Wednesday, July 9, 2008

Dr. Kevorkian Running for Congress

My brother just sent me an e-mail to this link. According to the article,

Assisted-suicide advocate Jack Kevorkian plans to run for Congress, complicating a Michigan race that is expected to be among the most competitive in the nation.

The so-called "Dr. Death," who was released from prison last year and remains on parole, will run as a candidate with no party affiliation for a congressional seat representing Detroit's suburbs, an associate said.

Kevorkian, 79, claims to have helped at least 130 people die from 1990 until 1998 _ the year he was charged in the death of Thomas Youk, a 52-year-old Oakland County man with Lou Gehrig's disease. Kevorkian has promised not to help in any other assisted suicides and could go back to prison if he did.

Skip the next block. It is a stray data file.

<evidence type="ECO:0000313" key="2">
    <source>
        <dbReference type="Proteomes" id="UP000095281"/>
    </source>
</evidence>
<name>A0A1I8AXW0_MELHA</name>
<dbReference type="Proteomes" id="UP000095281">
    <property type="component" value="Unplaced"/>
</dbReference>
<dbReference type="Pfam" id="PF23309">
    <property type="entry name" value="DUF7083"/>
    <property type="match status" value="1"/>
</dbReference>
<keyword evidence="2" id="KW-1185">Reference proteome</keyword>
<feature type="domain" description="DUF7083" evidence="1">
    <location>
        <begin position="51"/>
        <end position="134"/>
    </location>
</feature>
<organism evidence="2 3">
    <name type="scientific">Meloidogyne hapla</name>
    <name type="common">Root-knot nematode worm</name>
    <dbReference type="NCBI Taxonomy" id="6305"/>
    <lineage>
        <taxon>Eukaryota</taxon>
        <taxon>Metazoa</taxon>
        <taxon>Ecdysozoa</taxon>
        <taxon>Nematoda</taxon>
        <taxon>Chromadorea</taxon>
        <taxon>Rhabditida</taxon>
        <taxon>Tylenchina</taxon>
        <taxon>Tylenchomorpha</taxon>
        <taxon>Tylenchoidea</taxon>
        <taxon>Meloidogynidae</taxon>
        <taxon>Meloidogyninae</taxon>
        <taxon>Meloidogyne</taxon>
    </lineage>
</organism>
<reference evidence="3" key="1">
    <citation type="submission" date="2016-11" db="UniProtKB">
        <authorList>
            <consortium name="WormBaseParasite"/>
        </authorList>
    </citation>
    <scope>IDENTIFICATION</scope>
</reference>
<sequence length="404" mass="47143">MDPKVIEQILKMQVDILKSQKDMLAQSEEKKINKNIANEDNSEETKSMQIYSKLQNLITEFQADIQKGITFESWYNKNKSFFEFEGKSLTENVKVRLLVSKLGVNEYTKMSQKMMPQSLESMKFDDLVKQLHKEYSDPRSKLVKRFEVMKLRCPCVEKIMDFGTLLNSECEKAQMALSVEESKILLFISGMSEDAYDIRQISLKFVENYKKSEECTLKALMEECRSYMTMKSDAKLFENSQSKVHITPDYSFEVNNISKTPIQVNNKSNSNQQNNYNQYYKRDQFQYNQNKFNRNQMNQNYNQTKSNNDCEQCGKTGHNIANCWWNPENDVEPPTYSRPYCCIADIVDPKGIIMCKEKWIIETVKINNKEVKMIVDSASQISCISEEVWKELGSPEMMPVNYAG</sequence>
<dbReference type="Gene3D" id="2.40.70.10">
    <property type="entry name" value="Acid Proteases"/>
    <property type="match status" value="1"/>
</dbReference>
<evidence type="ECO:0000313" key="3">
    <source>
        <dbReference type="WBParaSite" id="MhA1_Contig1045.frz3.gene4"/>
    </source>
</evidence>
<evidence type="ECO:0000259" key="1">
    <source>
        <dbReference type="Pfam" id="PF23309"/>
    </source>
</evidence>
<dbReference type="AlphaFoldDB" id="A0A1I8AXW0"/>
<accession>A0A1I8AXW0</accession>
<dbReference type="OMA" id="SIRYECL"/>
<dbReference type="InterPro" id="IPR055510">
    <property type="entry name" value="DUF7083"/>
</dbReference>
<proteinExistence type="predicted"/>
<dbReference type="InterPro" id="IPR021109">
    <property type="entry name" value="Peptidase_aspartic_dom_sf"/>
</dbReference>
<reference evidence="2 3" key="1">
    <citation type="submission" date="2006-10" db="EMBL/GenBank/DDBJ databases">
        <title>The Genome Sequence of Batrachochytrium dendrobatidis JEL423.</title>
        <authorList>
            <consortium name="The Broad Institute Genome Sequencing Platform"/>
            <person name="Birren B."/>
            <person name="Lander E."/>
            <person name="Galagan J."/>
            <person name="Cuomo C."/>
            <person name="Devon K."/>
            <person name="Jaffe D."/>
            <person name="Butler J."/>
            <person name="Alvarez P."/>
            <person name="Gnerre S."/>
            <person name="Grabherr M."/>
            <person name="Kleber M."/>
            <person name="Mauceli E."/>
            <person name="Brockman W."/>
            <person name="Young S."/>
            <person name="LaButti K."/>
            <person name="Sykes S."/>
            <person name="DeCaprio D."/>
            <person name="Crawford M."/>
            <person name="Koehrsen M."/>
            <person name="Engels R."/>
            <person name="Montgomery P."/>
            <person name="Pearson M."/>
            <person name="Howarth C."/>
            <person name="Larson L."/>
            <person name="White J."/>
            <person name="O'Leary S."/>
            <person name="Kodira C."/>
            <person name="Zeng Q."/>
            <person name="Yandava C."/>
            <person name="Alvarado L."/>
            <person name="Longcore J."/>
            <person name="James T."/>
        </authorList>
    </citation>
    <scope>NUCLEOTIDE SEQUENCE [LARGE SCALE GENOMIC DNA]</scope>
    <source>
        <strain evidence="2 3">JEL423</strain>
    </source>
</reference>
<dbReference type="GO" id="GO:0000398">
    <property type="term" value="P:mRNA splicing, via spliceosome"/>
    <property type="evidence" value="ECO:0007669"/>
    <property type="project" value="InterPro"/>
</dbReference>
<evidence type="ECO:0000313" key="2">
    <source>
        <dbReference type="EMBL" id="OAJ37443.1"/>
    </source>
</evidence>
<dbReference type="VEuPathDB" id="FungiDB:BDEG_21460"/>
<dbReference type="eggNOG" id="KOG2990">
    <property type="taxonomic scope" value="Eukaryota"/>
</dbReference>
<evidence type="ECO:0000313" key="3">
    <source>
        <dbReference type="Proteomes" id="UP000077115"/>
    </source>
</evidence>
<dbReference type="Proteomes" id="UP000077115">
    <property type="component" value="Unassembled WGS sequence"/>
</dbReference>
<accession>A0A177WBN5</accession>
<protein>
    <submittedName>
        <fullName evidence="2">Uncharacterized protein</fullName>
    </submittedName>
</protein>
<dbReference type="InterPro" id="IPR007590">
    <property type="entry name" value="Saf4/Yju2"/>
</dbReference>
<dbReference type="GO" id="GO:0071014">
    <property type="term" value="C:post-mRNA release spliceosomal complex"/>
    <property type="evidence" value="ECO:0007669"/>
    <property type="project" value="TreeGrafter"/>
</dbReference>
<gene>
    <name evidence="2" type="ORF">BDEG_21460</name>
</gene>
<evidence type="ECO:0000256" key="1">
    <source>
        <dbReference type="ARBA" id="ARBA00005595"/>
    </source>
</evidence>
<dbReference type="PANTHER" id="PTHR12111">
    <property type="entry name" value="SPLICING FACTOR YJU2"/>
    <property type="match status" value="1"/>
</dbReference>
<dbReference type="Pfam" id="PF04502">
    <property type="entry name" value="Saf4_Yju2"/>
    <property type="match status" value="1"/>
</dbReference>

He was released from prison in June 2007 after serving the minimum of his 10- to 25-year sentence for second-degree murder in Youk's death. He spent eight years and 2 1/2 months behind bars after earning time off for good behavior.

Good grief!


Anonymous said...

Hi Frances ... Yes, I saw this. Growing up here in Michigan, Kevorkian (and his lawyer Geoffrey Fieger) were as commonplace in our news as the scores for the Detroit Tigers.

From what I understand, he hasn't even obtained the 3000 signatures needed to be on the ballot in November yet. Also, since his platform (what I could find of it) is prison reform (must be he didn't like it there), I don't think he'll get much attention in Detroit where the economy/jobs/housing crisis are foremost on everyone's minds.

Applied Christianity said...

I feel much better knowing that he is not a serious contender.

Anonymous said...

It really seems that he is just in need of attention, and since he can't help people commit suicide anymore, he thought he'd try politics. For the most part, most news agencies have not even mentioned this since March!